Headwaters staff challenged students to create their own original research projects around something that would affect the water they consume in Oakland. The students worked together in teams to create a creative array of different projects around this theme. Below are some highlights from the group work.
A few groups of students noticed on arrival that the snow near the road was noticeably dirtier than the snow elsewhere around the field site and chose to investigate this further. They collected dozens of snow samples from near the road, in clean snow, and many areas in between. Students melted their snow samples and tested them for total dissolved solids (TDS), the concentration of ions like salts in water, as well as the clarity of the snow melt water to quantify how much dirt and organic matter was in the snow.
This group hypothesized that they would find a linear decrease in TDS and increase in clarity as they moved away from the road. They found that areas within 8 feet of the road were significantly impacted with much higher TDS and much less clear meltwater while areas further than 8 feet showed very little effect from this human disturbance. The group also found evidence that particulates from the road not only affected snowmelt water quality but also made the snow near the road darker and warmer causing it to melt faster. While the roads studied did not have salts applied to them, these students hypothesized that the increase in TDS came from the mechanical breakdown of asphalt and sand by car tires. However, they also found an unexpected result of this increase. In their sample sites downhill of the road, this team found evidence that pollutants from the road were entering nearby waterways.
In their research presentation, these students discussed how the moderate decreases in water quality they observed on Donner Summit could be magnified further downstream in the reservoirs that hold much of the Bay Areas drinking water. Their project also highlights the importance of wetlands, swales, and catchment ponds which filter sediment and clean water.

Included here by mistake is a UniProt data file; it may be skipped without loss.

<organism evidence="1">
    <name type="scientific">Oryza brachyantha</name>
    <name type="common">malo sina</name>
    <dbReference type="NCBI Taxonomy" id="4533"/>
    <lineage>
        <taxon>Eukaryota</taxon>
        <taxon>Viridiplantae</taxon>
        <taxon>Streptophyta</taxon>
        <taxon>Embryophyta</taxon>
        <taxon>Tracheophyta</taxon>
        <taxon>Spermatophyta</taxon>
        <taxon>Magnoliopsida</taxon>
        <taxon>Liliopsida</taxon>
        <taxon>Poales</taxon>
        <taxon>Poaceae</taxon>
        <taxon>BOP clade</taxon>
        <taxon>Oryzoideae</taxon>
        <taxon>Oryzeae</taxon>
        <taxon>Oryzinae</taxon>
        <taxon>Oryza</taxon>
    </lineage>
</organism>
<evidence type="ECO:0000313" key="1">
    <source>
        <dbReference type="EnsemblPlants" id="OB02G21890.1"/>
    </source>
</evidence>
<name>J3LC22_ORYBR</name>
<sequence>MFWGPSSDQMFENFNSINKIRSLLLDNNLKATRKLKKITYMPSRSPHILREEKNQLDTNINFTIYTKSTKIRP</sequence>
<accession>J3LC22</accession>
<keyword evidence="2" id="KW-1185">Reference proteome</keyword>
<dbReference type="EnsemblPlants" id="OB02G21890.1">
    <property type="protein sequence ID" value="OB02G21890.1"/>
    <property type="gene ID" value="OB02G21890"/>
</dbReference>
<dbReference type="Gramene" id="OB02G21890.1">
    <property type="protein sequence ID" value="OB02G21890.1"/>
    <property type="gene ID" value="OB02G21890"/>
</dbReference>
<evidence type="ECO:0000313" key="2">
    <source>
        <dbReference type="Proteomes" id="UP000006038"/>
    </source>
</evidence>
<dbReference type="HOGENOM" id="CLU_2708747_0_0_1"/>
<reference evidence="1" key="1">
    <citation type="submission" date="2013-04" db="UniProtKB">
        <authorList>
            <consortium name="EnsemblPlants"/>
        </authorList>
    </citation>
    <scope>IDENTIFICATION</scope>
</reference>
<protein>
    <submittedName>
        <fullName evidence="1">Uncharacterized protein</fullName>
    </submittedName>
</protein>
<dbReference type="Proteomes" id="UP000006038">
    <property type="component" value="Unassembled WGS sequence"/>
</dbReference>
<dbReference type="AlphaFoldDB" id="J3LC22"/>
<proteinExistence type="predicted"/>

This project is a great example of what makes Headwaters student programs so special. They start with students’ own observations and challenge them to explore their curiosity more deeply. Lead by their own investigations, students learn about the ecosystems they live in, how they work, and how to protect these important natural resources.
Students from California Middle School found a lot more snow than they were expecting this weekend at the Clair Tappaan Lodge on Donner Summit. During this science trip, they spent 3 days designing and completing their own original scientific research projects. They came up with a wonderfully creative spread of research questions such as: What are the sound muffling properties of snow? Do we find more invertebrates where there are fewer birds?
In total students collected over 1,000 data points to test their hypotheses. Over the course of the trip students spent over 13 hours of their time dedicated to science alone, which is the equivalent to 2 weeks of science class.
Between all this hard work, students were able to sneak in some group bonding time sledding, building an igloo, and playing games around the lodge. Beyond creating some impressive sled runs and research projects, students also practiced valuable science skills. Between pre- and post-program surveys 100% of students reported overcoming a challenge with their projects and the percentage of students who responded as “Very Confident” in their ability to apply the scientific method increased by 30%.
Student Research Highlights
One of the two groups of students studying invertebrates found that invertebrates were highest near water sources and in tree stumps. In addition to overcoming their fear of spiders, this group concluded that insects were more common near water because of the role water plays in many insects’ reproductive life cycles. They also hypothesized that more invertebrates were found in stumps because most of these insects were decomposers and that the stumps may have offered invertebrates shelter from the cold weather.
Some students used speakers and audio recording equipment to measure how different depths of snow could muffle sound. They found that 50 cm of snow could almost completely muffle the loudest sound a human could make.
Three students surveyed snow depth around the lodge to learn about factors that affect snow depth in the spring. They collected data in areas that had been impacted by humans as well as in undisturbed places. They found that places humans had walked had average snowpack that was of 30% less than nearby undisturbed areas. These students thought that this was because people walking on snow caused to become dirtier, and therefore darker, which led to that area melting faster.
Understanding the mechanics of snow melt in the Sierra is especially for the hydrologists who manage California’s many reservoirs in order to prevent flooding and supply drinking water throughout dry summer months. For more information about the importance of water in the Sierra, check out a previous blog post with information on the water cycle.
Headwaters would like to thank the Sierra Club for partnering with us to offer lodging at the Clair Tappaan Lodge.